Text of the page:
SUMMARY OF THE DISCUSSION
CONFERENCE ON EDUCATION AND EUGENICS
Hotel Dolmonico, March 20th, 1937
Eugenic Education in the Secondary Schools.
Dr. Alfred W. Stearns. Headmaster Emeritus, Phillips Andover Academy, presiding.
Dr. Stearns, in opening the session, said that it was called to consider the possibility of including the study of eugenics in the curriculum of American schools. He spoke of the injury which had been done to the eugenic movement by the exaggeration of earlier eugenic propaganda. There should be a place in the schools for a conservative presentation of established facts without too much emotional bias and without excesses.
Dr. Stearns then introduced Dr. William H. Holmes, Superintendent of Schools, Mt. Vernon, N. Y., who read a paper on "Eugenics and the Public Schools." Dr. Holmes took as his premice [sic] that children should be born in good homes, where they will have a good environment for their development. To help bring this about, the public schools are fostering the following activities:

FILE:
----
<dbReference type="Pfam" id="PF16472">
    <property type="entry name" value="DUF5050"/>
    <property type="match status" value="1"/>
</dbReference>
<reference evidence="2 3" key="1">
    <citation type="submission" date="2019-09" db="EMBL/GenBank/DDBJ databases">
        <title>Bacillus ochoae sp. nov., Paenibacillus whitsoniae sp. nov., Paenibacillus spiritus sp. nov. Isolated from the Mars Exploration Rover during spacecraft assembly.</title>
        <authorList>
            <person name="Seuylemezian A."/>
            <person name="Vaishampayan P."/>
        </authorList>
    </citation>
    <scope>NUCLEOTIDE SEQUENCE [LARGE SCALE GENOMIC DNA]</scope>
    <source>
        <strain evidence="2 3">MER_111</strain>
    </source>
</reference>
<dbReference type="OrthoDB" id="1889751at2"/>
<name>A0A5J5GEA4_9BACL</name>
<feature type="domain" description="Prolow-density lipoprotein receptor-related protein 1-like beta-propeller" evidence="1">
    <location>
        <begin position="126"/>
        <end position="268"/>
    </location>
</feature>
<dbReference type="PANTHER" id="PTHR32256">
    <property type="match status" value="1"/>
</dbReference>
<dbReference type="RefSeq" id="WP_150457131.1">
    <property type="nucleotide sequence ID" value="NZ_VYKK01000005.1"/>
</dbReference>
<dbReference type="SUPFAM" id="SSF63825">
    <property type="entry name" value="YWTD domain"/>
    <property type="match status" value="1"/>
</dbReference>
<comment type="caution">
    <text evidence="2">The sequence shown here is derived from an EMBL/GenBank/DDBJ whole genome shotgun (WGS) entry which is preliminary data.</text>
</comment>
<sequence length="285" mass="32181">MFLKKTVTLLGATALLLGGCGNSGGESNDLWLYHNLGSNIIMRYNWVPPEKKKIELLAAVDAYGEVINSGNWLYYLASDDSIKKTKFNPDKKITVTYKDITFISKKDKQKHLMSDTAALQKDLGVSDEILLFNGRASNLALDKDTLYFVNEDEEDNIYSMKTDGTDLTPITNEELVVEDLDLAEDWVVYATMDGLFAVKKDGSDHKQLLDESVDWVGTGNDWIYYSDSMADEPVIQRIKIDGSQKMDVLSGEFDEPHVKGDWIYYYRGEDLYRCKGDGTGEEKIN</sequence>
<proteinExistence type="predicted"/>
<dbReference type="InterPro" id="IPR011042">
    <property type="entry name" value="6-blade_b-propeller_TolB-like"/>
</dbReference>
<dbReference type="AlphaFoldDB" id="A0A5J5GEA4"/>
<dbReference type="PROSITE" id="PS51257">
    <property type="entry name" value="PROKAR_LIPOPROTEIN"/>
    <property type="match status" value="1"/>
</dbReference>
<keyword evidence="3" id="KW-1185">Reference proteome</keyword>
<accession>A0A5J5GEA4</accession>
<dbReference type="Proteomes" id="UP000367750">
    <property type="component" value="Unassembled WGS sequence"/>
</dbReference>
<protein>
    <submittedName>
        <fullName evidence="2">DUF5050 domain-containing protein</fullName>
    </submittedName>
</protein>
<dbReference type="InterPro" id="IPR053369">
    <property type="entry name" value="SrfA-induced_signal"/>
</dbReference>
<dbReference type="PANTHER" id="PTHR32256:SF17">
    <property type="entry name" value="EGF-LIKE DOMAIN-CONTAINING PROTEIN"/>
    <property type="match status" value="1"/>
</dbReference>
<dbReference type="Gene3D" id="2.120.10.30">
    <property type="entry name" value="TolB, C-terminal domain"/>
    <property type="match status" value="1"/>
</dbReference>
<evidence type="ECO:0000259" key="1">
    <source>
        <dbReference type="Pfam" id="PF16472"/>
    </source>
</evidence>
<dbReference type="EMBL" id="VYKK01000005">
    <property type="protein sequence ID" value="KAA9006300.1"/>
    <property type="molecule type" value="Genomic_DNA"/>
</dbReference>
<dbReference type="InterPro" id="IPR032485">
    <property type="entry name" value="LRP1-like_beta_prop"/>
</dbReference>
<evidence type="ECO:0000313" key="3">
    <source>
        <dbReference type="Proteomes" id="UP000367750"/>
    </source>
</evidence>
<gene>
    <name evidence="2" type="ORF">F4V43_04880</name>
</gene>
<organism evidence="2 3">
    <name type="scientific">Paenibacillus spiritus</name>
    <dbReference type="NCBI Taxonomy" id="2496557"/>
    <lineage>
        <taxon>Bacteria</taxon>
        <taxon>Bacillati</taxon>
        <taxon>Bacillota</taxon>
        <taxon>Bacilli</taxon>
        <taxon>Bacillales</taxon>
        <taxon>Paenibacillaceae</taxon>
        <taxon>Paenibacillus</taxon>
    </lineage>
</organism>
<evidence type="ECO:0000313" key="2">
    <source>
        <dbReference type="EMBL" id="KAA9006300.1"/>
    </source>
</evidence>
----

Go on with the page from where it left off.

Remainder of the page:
(1) Parent organizations and parent education meetings. This movement has only made a beginning but is destined to grow.
(2) Nursery schools. Several of these have been established by the W. P. A. in various relations to the public schools. They care for young children and provide advantageous facilities for group and individual conferences with parents. (Dr. Holmes did not mention another great eugenic advantage, namely, that they provide the mother with reasonable periods away from the constant care of her children.)
(3) Psychiatric clinics, connected with the public schools, and which are of value in adjusting parents as well as children.
(4) School medical services, providing free medical examinations and a report on physical defects to the parents, as well as free nursing services in many cases.
(5) Special instructions by qualified physicians in social hygiene, which gets better results than are obtained by assigning this subject to regular teachers in the school.